DeathRansom ransomware, which first appeared in late 2019, has moved from joke to serious problem. The latest analysis of this ransomware comes from cybersecurity vendor Fortinet. It has published a two part look at DeathRansom detailing how it works and attributing the ransomware to the malicious actor behind it.
DeathRansom first surfaced at the beginning of November 2019. The first version simply changed the file extension of files and asked users for money. Decrypting files was as simple as changing the file extension (docx, exe, xlsx, pptx, pdf, etc) back to what they should be. The result was that security experts labelled it little more than a joke.
Undeterred, the author issued an update that Bleeping Computer says was first spotted on 20th November, At that point DeathRansom began to behave like any other ransomware. It was infecting users, encrypting files and demanding payment.
Fortinet analysis into DeathRansom reveals details of the encryption
The first blog looking at DeathRansom comes from Minh Tran, principal security researcher at Fortinet. In it according to Fortinet: “The new version of this ransomware uses a combination of Curve25519 algorithm for the Elliptic Curve Diffie-Hellman (ECDH) key exchange scheme, Salsa20, RSA-2048, AES-256 ECB, and a simple block XOR algorithm to encrypt files.”
Fortinet describes the 12 steps that DeathRansom takes to encrypt files. As can be seen in the diagram below (credit: Fortinet), the DeathRansom author is throwing the kitchen sink at the user.
One of the steps taken by DeathRansom is to generate the victim’s Curve25519 public key. The key is included in the ransom note, a copy of which is placed in every directory where there are encrypted files. The user has 12 hours to buy the bitcoin required for the ransom and respond to the firstname.lastname@example.org email account. Failure to do so means results in the user losing access to their data.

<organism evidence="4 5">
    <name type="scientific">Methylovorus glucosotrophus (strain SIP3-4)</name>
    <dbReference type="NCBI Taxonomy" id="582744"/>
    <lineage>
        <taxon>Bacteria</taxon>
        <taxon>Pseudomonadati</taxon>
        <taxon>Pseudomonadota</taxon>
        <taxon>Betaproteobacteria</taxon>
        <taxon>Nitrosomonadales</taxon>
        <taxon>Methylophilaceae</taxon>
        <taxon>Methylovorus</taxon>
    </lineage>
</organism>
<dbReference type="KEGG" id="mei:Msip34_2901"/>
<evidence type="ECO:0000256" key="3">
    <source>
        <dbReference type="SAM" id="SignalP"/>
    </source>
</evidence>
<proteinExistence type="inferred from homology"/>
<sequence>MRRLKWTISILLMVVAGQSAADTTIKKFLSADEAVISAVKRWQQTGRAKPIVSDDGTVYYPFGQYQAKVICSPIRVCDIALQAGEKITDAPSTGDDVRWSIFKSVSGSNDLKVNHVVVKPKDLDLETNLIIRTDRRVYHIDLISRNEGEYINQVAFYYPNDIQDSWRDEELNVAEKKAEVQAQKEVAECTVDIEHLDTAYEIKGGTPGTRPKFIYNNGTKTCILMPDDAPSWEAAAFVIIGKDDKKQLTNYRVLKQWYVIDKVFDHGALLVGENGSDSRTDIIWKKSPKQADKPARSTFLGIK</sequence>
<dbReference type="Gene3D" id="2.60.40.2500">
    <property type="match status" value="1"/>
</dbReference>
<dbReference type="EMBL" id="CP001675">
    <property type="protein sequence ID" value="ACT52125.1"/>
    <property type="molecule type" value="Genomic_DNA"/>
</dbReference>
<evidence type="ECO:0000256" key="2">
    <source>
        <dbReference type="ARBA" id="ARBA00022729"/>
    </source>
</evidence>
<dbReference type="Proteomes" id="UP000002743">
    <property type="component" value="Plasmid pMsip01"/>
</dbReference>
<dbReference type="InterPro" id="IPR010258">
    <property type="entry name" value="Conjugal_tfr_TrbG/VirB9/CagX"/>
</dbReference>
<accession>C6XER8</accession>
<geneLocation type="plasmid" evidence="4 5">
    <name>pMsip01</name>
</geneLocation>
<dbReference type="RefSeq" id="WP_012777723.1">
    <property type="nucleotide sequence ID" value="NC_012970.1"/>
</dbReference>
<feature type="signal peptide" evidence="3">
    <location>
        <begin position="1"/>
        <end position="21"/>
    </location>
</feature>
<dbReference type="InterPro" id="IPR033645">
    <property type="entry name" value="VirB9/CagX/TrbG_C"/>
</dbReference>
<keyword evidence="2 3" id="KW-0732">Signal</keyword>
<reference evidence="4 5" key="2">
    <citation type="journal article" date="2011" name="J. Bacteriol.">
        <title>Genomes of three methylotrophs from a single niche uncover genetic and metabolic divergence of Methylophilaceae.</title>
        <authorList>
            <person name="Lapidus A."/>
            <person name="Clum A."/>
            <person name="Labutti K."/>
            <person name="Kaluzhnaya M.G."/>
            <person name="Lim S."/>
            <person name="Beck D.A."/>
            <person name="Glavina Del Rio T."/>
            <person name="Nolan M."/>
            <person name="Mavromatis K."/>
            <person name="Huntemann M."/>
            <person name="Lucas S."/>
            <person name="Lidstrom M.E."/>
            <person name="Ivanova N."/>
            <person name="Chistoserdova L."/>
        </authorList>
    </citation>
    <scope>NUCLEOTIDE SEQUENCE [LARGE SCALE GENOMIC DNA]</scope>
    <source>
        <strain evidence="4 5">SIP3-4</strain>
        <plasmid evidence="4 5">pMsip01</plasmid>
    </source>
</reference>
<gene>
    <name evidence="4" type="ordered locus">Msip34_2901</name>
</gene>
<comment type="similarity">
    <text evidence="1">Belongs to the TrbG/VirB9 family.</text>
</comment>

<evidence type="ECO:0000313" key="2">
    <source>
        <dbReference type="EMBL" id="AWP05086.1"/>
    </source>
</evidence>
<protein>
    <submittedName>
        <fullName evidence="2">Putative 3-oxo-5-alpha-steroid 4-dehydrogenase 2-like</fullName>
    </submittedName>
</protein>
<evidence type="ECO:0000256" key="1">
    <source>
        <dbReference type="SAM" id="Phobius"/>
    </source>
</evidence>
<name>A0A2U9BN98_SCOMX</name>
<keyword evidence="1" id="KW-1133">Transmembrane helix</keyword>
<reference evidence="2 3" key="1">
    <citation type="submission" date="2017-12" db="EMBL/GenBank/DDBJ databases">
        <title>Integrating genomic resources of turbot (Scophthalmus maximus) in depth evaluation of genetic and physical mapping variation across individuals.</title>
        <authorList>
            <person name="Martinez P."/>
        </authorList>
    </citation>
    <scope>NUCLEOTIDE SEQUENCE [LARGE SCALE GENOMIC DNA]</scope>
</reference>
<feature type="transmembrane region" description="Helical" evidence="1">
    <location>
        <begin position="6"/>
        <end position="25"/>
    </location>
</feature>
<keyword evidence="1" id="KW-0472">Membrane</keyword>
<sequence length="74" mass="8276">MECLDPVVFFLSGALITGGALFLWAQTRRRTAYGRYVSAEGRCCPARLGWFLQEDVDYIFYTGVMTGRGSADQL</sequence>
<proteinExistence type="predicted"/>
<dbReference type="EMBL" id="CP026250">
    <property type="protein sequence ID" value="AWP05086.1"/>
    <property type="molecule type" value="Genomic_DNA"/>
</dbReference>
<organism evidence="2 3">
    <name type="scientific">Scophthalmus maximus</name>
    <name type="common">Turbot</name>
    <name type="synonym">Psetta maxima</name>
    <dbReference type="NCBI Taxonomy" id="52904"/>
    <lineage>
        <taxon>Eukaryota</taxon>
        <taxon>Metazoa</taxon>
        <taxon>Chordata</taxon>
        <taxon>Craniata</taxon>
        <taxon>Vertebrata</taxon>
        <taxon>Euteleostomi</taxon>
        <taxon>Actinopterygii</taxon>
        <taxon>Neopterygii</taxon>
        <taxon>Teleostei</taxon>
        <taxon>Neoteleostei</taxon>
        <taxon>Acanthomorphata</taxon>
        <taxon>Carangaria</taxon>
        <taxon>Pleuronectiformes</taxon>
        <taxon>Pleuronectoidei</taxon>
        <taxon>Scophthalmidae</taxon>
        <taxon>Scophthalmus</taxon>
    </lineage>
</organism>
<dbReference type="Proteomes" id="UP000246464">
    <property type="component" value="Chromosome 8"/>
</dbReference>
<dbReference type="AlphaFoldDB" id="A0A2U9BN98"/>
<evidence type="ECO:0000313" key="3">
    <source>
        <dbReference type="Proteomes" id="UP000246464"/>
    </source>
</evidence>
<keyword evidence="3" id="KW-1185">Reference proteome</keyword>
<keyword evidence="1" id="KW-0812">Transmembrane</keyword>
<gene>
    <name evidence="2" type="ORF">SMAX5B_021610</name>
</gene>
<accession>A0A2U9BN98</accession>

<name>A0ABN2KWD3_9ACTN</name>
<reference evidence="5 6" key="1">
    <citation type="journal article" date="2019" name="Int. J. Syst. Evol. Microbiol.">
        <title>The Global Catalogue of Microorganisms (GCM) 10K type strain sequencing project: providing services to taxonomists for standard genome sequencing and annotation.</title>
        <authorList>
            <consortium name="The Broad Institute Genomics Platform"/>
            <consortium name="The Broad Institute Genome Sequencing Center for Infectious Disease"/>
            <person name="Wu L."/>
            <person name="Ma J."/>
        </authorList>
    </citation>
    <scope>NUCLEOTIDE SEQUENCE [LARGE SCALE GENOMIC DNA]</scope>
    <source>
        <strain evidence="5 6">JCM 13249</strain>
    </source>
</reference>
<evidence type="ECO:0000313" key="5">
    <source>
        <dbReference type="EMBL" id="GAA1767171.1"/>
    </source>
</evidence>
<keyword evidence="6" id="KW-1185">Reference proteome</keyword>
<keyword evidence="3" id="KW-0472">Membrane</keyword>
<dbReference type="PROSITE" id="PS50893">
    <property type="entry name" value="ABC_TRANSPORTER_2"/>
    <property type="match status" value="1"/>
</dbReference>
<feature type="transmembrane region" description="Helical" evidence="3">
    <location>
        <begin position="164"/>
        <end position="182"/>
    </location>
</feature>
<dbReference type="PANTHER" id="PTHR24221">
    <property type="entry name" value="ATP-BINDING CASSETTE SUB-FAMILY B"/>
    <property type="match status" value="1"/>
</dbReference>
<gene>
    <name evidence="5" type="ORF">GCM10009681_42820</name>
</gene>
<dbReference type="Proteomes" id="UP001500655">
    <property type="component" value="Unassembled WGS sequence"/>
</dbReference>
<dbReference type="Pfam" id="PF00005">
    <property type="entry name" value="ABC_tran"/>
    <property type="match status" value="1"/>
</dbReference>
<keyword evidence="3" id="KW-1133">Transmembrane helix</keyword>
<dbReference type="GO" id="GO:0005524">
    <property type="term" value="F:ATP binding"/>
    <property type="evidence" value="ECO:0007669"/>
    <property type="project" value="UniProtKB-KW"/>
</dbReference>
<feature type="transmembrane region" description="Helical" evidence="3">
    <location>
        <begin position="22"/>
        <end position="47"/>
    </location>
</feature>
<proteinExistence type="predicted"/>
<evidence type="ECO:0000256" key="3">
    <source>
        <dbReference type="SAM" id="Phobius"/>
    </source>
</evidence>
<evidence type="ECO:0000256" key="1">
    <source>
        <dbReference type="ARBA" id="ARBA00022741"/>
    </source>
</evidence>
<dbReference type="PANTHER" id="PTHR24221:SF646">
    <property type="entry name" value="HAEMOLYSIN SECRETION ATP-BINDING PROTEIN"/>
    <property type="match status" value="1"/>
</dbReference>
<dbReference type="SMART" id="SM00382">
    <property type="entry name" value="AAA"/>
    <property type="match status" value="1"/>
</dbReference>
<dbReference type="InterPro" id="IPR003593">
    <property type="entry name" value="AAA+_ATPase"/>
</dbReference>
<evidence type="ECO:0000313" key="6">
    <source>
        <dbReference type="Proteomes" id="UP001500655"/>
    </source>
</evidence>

A user with a long history of writing malware
In the second blog written by Artem Semenchencko and Evgeny Ananin, they attribute DeathRansom to a malicious actor called scat01. The authors suggest that scat01 is a Russian called Egor Nedugov. They list a number of different online accounts, both public and in underground forums, for the user under the monikers SoftEgorka and nedugov99.
The researchers detail how they tracked the user and identified other malware that he has been involved with. This includes Vidar, Azorult, 1ms0rryStealer, Evrial and Supreme Miner. Much of the information Fortinet uncovered comes from the gameshack[.]ru website.
The authors say: “the website “gameshack[.]ru” is controlled by attackers and they distribute malicious samples with scat01 attribution strings inside.”
The attribution data is supported by other posts and reviews written by Scat01 on numerous Russian underground forums.
In a bizarre twist it seems scat01 is just as likely to attack other malicious actors. The authors write: “We also found many other profiles of the same actor. According to information on underground forums, this person is responsible for account stealing, carding, malware distribution, and even the phishing and scamming of his forum mates. That is why nearly all his accounts on underground forums were eventually banned.”
What is most interesting about this is the amount of detail the researchers were able to uncover. Scat01 seems to have either made little effort to obfuscate who they are or they have created a long tail misdirection chain. The more realistic explanation is the former.
Enterprise Times: What does this mean?
DeathRansom is another piece of ransomware to add to the ever growing list. Most endpoint protection software providers will have updated their identification libraries. Users should ensure that their endpoint protection software is patched and up to date.
DeathRansom shows just how quickly malicious actors can escalate situations when called out for being a joke. In this case, scat01 decided to up the ante when it comes to encrypting files.